Brazil’s 2018 Trucking Strike Paralyzed the Country: Here’s How America Could Face Similar Long-Term Disruptions
By Fabian Omar
When I opened my browser and read Daisy’s article about a truckers’ strike threat in U.S., I felt a tightening in the chest. As the article mentions, we went precisely through that in Brazil less than three years ago. All I could think was, this is serious. And yes: it can be big. And ugly too. I’m here to tell this story. To give a heads-up about the risks, and maybe help you get prepared.
Brazil is the largest country in South America and the 5th in the world. Population 210 million, with ten cities over 1.5 million people. São Paulo alone (the biggest and richest) is 13 million souls. That is where I live, with its endless buildings, avenues, malls, parks, restaurants, traffic jams, pollution, and stress. Despite some obvious differences, I suspect someone from L.A. or N.Y. would feel quite at home here, or in Rio de Janeiro (7 million).
I mention all that to trace an important parallel
Even though the U.S. is bigger than Brazil in area (15%), population (60%), and economy (statistics vary between 8-10 times), both countries have a somewhat similar infrastructure and ground transportation model. Both are continental, urbanized nations (88% in Brazil, pretty close to U.S. 85%).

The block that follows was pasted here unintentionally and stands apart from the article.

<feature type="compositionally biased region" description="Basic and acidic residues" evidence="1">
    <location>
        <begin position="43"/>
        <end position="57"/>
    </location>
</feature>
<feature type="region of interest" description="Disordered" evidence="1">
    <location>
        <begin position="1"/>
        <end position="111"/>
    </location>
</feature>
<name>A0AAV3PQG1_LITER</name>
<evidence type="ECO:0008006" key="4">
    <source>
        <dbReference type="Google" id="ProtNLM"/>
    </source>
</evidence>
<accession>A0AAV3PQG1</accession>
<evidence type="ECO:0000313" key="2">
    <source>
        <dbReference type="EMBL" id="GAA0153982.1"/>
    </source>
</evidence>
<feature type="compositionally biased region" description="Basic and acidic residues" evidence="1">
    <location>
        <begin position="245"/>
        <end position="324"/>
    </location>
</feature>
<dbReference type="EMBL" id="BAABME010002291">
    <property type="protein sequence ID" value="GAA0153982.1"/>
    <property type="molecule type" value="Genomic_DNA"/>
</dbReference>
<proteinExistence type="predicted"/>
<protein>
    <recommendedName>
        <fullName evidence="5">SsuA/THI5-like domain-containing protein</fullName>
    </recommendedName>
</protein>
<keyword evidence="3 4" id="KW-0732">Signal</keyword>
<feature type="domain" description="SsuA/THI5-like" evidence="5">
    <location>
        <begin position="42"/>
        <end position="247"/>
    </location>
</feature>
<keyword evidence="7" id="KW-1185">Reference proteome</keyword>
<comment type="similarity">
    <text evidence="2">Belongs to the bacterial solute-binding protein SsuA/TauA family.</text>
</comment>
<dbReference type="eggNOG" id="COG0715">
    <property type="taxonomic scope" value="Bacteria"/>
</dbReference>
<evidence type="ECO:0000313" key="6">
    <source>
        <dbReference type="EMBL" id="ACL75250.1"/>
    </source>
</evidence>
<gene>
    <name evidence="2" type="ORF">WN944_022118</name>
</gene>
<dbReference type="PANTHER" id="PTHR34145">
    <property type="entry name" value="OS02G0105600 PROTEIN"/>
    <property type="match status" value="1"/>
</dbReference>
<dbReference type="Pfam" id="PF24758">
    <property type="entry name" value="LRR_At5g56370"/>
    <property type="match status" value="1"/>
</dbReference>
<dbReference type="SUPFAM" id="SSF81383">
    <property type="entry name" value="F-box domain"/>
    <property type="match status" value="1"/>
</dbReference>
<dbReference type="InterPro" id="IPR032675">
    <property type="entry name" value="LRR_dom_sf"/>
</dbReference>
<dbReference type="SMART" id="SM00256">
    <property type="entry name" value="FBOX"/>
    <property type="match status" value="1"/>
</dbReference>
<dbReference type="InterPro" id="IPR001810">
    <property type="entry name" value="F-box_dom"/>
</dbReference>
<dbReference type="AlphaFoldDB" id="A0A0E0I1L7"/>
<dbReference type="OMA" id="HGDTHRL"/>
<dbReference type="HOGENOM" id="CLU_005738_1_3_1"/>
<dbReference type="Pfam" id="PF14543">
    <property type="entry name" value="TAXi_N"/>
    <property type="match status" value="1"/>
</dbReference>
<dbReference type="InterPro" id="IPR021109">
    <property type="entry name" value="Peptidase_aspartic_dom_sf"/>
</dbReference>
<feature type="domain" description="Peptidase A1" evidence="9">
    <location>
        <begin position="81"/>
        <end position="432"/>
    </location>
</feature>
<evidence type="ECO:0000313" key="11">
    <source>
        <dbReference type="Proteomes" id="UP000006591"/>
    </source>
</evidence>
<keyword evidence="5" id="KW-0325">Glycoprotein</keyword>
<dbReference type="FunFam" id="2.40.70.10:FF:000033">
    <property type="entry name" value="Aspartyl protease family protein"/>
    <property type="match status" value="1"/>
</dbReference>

Widget not in any sidebars
Historically, both have a logistics system largely based on roads and trucks, big and small, to transit and deliver products and goods.
Thus, when we talk about truckers, we refer to a crucial cog of the system. Not only that: it is a vast, capillary category of workers with colossal power, long and wide reaches, and high organization and mobilization capacity.
I see most of the world headed toward system instability right now.
System instability, strikes and what that leads to
The thing is, life in a “developing country” (a.k.a. 3rd world before the arrival of political correctness) is what I call a continuous, slow-burning SHTF. Inflation, poverty, violent transit, and crime. Joblessness, homelessness, significant inequalities. Suffocating bureaucracy, decaying infrastructure, and paralyzing levels of (big-size) government corruption and inefficiency. There’s a system in place, but it’s inconsistent and fickle.
This combination leads to a fractured society and a constantly dissatisfied population, which often manifests in protests. During periods of deeper economic turmoil, strikes become a frequent form of protest. That is what happened during the ’80s, and we have a very similar social, political, and economic arrangement shaping up nowadays.
Sure, things have significantly improved for the past 30 years or so, as it has for most of the world. Even with the big protests of 2013, which culminated in President Dilma Roussef’s impeachment in 2016 (the second in recent history – talk about political instability), things have been relatively good and stable for Brazilians in general.